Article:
Norman Levine's stories, so spare and compassionate and elegant and funny, so touching, sad, fantastic and unforgettable, rank alongside the best published in this country. Celebrated abroad, his work was largely unknown in Canada, except among the generations of writers he influenced, from André Alexis and Cynthia Flood to Lisa Moore and Michael Winter, who passed his work among themselves and learned much of their craft from studying Levine's own. His work long out of print, his entire output of short stories are collected here together for the first time, to be discovered by a new generation of Canadian readers and writers.
Norman Levine (1923-2005) was the author of eight short story collections, two novels, and a memoir, among other works. He was raised in Ottawa's Lower Town, served overseas in the RCAF during WWII, and attended McGill University. In 1949 he returned to England, where he remained until 1980. Levine's fiction titles include The Angled Road (1952), One Way Ticket (1961), I Don't Want to Know Anyone Too Well (1971), Thin Ice (1979) and Something Happened Here (1991).
Praise for Norman Levine
“... a masterly touch.”—Times Literary Supplement
“Levine's stories are made of things that stick, unexpectedly, in the imagination.”—Globe and Mail
“Norman Levine stands at the very centre of achievement in Canadian short story writing.”—John Metcalf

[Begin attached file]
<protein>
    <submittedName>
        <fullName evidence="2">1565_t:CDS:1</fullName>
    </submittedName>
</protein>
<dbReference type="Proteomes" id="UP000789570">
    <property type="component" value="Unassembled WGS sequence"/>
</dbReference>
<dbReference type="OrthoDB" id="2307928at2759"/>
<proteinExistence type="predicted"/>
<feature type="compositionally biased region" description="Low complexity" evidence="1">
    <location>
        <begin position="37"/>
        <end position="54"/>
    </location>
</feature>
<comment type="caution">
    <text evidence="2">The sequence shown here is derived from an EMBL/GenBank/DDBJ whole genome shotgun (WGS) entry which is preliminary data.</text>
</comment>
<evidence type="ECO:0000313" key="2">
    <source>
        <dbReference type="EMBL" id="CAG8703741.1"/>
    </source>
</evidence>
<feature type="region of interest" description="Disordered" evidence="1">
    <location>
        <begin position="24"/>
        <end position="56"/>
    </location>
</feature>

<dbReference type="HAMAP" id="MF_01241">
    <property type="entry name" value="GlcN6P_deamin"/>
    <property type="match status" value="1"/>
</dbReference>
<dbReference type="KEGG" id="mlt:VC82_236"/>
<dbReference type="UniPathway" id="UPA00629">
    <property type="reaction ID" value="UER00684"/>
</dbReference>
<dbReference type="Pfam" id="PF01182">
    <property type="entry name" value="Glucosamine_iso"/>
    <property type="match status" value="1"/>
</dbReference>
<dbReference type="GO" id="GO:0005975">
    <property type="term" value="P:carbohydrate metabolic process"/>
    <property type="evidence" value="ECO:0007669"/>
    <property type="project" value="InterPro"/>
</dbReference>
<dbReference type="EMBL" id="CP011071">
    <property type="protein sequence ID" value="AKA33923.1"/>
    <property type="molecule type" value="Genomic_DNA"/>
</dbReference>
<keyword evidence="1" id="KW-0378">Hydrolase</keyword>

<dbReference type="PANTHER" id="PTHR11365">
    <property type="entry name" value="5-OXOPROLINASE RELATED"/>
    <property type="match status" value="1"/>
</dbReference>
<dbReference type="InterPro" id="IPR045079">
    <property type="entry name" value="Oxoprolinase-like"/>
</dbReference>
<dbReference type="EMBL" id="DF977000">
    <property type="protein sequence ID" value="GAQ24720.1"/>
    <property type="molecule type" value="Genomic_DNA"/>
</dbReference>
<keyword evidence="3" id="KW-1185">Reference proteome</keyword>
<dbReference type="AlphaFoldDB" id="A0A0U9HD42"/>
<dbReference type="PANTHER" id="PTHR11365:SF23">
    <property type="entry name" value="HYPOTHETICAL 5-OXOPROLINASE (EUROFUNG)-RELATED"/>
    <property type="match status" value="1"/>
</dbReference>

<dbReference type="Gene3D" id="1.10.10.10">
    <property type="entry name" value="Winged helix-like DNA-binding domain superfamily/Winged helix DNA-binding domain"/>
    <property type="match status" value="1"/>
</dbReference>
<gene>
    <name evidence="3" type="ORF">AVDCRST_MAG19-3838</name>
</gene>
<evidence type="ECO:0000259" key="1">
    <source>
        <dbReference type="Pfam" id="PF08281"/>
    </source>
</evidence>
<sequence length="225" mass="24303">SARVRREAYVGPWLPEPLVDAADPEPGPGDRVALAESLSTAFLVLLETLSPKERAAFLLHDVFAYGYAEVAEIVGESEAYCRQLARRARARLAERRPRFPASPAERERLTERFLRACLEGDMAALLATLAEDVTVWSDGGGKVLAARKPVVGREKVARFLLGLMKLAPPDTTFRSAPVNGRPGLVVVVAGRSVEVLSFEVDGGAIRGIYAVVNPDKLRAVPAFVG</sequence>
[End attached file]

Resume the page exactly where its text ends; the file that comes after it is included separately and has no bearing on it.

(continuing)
“For me, Norman Levine's stories are about the fleeting and yet durable moments between strangers—or among family, who are another kind of unknown ... He is a master at recording the intimate particulars of one person meeting another, at exploring the mystery of what stays in the mind when the other person has gone.”—Andre Alexis, Fifteen Dogs
“A marvellous style. His stories are spare but there is so much hidden beneath the surface of them.”—Robert Weaver
“Mr. Levine is a true artist, who grinds his bones—and anything else he can lay his hands on—to make his bread.”—Bernard Levin, The Sunday Times
“Norman Levine sees with a clear eye a good deal of the tragic comedy of human life. And he writes in a marvellously clean, naked prose which is a joy to read.”—Edward Mccourt, The Montrealer
“Levine's is a subtle, penetrating and quietly compassionate vision of many sad facets of the human condition.”—The Montreal Gazette